3. I got to play troublefree for a few weeks on my gaming rig before I bumped into issues. After installing the Logitech Gaming Software 8.48 my Rift tracker would stop reporting. The Oculus support told me about the incompatibility but I still had problems after uninstalling. Finally I read in the dev forums that it could also be the Xbox wireless receiver which I use for connecting a wireless Xbox 360 controller to my PC. In the end I’m now running with a wired controller instead and so far it has been working without ever hanging the USB stack. These are clearly some issues Oculus will have to look into, luckily this is only the development kit!
4. One slight discomfort is that my headphones combined with the headband of the Rift introduce pressure on the top of my head, noticeable after an hour or so, but that is probably just because I’m too lazy to adjust things properly. I have considered trying to mount ear-cups straight onto the Rift, but so far just a couple of headphones works just fine, especially as I can easily get the headband to go above my ears.
5. Something you have probably heard about is that the sensors drift, meaning straight forward stops being straight forward but some other direction. This is not a problem in free-look games like a normal shooter where the HUD follows the camera, but when you sit in a cockpit or you have a relative HUD you might find yourself misaligned after a while. Oculus has put a magnetometer in the Rift to counter this, basically an electronic compass, but support in the SDK came a while after many demos had already been release which meant a lot of them do not utilize it yet.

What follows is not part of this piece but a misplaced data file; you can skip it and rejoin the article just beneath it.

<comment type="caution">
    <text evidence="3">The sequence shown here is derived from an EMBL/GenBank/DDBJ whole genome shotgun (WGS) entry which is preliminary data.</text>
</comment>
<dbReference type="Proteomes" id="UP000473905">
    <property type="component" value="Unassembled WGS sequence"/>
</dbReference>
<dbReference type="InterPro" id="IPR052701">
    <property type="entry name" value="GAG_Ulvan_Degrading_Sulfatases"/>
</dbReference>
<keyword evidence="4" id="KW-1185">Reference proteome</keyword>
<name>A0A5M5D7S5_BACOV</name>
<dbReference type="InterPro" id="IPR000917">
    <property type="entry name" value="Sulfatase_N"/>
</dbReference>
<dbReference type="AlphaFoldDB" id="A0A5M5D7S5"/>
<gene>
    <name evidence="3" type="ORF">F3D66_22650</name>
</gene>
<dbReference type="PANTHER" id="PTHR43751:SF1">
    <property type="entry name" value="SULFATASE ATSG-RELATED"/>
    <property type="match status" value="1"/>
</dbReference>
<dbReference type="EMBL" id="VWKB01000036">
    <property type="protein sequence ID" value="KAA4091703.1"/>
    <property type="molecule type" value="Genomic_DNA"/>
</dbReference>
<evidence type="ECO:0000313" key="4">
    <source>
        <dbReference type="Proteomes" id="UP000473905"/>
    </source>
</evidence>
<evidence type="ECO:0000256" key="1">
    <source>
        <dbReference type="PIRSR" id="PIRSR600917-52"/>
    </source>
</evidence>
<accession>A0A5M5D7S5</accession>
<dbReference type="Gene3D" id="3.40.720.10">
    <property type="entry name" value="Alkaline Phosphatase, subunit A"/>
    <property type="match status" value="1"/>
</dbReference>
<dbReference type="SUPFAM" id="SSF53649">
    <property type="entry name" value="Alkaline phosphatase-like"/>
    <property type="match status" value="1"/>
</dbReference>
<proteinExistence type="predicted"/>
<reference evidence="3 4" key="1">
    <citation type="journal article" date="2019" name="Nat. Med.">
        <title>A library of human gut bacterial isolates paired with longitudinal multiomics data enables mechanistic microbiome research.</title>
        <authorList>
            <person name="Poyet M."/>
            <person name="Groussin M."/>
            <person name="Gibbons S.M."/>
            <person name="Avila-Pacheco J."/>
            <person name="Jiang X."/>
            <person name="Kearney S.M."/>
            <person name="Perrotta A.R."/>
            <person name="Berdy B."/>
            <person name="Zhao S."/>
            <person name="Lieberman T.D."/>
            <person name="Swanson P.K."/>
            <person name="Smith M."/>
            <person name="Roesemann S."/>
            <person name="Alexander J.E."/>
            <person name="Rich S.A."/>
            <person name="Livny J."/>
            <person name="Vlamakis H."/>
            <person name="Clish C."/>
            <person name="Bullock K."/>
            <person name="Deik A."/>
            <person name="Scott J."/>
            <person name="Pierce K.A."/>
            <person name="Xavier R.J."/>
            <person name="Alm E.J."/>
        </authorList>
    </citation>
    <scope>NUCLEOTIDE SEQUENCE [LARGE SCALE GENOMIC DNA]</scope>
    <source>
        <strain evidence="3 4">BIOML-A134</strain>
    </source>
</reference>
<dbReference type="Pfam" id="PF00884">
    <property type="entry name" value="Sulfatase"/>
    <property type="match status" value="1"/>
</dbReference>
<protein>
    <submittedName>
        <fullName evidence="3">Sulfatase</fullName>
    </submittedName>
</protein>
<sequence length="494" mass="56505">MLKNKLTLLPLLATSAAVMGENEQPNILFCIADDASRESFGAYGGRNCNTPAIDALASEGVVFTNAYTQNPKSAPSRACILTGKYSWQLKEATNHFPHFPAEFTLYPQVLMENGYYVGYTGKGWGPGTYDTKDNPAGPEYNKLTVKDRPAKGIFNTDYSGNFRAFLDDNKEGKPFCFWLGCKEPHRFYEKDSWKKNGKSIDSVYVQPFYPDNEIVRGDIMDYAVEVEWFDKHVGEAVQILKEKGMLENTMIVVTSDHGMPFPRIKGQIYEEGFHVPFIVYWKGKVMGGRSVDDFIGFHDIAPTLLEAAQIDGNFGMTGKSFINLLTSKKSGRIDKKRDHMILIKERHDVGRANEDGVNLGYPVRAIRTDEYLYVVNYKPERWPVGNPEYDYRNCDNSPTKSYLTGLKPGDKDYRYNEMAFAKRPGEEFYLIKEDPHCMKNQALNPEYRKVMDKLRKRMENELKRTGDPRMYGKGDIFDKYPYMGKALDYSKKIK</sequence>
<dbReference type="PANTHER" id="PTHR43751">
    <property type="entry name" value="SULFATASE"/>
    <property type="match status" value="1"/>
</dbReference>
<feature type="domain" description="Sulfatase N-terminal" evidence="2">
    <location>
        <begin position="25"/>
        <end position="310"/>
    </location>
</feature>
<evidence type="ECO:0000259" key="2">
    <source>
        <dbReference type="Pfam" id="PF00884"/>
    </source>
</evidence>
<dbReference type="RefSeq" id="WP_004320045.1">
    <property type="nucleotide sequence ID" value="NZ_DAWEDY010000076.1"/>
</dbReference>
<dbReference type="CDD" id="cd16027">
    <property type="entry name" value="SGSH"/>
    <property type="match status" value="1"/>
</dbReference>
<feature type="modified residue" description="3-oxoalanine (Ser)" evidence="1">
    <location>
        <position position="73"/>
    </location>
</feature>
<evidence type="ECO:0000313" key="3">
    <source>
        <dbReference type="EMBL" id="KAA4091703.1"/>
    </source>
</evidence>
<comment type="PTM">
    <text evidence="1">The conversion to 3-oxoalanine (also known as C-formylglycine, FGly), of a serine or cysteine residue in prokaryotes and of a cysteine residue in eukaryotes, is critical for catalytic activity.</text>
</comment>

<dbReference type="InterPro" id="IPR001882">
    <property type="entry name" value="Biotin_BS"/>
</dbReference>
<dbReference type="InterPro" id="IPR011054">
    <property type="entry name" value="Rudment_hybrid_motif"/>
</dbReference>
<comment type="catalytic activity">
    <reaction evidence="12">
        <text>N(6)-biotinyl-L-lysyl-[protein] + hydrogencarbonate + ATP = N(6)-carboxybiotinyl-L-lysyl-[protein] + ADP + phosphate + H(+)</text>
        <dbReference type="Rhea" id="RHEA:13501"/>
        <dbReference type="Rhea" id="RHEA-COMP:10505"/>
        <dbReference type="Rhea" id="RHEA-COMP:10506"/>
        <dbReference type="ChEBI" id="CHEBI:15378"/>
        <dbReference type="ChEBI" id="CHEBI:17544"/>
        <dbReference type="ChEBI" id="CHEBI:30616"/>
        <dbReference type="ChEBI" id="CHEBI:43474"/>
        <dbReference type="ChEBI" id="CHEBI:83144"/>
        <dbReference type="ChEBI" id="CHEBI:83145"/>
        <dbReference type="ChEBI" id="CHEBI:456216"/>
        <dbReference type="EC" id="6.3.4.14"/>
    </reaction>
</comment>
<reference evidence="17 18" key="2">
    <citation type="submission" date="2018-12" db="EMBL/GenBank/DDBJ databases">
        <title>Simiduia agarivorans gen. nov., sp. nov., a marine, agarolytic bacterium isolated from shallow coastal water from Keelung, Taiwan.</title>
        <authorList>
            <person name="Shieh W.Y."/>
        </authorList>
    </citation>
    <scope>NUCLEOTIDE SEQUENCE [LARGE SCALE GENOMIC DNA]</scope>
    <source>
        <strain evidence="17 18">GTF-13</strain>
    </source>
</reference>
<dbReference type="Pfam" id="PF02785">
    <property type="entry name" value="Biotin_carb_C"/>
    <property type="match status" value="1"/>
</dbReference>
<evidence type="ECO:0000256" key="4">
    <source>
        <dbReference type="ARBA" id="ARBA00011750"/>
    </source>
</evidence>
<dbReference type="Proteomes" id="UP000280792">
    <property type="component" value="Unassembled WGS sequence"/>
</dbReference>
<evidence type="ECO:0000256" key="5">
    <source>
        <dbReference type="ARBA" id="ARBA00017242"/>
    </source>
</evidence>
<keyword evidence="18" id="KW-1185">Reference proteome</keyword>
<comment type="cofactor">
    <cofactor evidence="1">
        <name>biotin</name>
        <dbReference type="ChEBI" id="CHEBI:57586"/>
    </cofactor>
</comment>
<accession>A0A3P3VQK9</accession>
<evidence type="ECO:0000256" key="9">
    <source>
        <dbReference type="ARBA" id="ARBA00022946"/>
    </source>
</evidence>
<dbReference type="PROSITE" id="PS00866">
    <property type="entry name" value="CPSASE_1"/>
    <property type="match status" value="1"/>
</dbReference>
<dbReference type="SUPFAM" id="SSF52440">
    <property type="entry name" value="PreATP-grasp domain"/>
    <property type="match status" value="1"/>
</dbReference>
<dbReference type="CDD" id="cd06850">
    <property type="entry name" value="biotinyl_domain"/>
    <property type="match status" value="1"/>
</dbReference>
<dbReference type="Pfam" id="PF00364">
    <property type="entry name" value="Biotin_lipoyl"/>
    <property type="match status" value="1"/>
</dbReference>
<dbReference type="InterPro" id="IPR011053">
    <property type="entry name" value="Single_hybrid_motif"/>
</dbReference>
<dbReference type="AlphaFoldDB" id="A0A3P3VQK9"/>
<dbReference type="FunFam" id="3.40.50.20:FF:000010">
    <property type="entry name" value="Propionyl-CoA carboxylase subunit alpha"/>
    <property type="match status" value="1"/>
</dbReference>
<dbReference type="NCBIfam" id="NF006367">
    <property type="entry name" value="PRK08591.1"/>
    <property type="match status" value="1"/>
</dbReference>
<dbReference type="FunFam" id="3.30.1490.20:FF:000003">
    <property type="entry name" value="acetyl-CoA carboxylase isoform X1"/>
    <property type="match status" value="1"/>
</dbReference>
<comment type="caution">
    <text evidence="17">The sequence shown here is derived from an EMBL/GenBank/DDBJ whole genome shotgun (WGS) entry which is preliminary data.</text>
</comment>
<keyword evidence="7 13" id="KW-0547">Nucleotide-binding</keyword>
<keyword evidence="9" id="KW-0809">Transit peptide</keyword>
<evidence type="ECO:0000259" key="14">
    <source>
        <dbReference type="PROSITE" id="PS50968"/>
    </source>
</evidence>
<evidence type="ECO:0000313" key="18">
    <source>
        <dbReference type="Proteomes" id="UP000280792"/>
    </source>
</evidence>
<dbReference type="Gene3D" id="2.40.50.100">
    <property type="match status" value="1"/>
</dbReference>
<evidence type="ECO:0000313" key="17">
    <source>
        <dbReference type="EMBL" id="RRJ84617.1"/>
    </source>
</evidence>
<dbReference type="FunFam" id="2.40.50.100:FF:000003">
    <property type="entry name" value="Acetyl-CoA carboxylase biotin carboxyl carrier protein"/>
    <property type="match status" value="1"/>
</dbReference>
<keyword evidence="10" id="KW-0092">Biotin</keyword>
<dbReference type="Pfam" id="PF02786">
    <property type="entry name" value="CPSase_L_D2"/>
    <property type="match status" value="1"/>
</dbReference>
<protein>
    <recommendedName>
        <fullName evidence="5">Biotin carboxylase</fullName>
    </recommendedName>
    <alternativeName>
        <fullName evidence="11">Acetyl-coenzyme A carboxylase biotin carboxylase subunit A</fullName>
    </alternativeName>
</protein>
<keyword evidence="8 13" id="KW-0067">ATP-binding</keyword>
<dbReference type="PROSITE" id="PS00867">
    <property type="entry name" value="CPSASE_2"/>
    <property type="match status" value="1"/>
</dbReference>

Another form of drift that has only happened to me a few times after prolonged sessions is where the Rift seems to forget what is down so the whole world is leaning to one side. Normally when you boot up the Rift you can see it calibrating to gravity to know what is down, the image levels out, but I guess with time this calibration can be off due to the normal sensor drift. Just sitting straight for a while usually fixes it, but right when it happens it’s pretty uncomfortable and for me it has taken a few moments to realize what is wrong. Perhaps this is just a sign that I should take more breaks :)
- A high framerate helps alot!
- Half-Life 2 is fantastic
- Free demos galore!
- Awesome 3D movie viewer
- Finally a 3D photo viewer
1. In my initial experience I complained about motion blur and latency. It was actually quite bad. When I finally got access to my desktop machine it was a completely different game. When I ran at a constant 60 fps the motion blur was reduced, the latency became negligible, and my enjoyment of the Rift skyrocketed. Perhaps most importantly my tendency to get nauseated decreased. Earlier I was actually unsure if I would ever be able to play for very long without feeling ill, but on my gaming rig I’ve spent up to three hours in a game without interruption.
2. I’m going to make a separate writeup of my Half-Life 2 playthrough, but I have to mention it here. My first ten minutes in HL2 had my face go green, but this was when I had just gotten the headset. The time I could spend in the game increased with more use, and at the end I think I can honestly say that my maximum level of nausea was low enough that I could play for as long as I wanted to, even while driving the airboat or the scout car. What often got me to stop was the need to sleep or eat, discomfort from the headphones or other factors other than nausea. Again, it was a very awesome experience and I look forward to playing through Episode 1 and Episode 2 which are also Rift enabled, unless I am mistaken. I do have some feedback for Valve but I’m not sure where to put it.